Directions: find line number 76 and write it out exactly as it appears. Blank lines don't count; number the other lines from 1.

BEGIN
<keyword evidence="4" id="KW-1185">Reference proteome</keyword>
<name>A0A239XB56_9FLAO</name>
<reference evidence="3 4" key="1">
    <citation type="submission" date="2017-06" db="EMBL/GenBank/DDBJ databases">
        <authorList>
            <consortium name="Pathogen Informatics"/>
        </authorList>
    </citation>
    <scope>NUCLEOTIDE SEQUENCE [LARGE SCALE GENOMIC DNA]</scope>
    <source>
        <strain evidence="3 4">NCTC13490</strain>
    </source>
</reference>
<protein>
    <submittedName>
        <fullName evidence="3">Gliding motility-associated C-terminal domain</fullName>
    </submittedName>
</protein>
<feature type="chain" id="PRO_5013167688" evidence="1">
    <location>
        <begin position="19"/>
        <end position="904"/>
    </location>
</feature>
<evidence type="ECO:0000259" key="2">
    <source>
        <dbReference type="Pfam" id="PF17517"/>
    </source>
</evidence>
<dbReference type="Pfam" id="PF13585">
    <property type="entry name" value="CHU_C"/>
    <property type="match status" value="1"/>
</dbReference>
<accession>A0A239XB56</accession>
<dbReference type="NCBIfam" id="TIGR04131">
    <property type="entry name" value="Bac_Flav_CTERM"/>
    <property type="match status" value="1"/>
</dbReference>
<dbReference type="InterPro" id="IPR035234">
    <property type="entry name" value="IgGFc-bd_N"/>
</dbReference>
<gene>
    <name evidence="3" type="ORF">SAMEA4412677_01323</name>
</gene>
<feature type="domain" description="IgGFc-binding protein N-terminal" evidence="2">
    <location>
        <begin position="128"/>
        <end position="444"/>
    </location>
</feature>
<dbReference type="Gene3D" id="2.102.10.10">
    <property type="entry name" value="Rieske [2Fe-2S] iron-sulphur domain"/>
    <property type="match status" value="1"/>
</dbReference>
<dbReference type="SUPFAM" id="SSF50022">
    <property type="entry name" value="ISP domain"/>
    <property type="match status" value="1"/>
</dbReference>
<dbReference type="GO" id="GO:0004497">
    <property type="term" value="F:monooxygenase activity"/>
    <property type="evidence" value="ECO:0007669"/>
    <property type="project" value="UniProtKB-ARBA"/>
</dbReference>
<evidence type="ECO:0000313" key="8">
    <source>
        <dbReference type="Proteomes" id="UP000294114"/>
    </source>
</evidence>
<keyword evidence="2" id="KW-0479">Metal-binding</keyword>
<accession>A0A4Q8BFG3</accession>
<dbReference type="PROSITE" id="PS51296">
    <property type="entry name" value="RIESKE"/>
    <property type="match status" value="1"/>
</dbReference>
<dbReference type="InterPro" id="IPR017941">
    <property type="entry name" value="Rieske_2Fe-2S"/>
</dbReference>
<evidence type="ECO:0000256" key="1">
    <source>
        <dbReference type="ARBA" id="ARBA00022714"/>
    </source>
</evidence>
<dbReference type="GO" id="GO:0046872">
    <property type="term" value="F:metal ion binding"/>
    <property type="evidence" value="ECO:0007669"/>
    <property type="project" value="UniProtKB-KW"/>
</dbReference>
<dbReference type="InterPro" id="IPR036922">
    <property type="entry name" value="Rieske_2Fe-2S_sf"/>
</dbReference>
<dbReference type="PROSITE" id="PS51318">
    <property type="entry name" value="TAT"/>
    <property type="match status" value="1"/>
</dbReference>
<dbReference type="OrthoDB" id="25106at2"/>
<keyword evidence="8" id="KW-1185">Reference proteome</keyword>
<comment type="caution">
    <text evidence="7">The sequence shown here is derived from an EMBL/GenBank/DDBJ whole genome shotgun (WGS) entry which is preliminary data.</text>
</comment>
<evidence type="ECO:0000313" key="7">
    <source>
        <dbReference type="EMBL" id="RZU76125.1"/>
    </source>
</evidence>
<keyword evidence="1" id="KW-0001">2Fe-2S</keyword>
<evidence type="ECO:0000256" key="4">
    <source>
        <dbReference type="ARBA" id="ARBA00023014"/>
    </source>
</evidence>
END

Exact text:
    <property type="entry name" value="Rieske_2Fe-2S"/>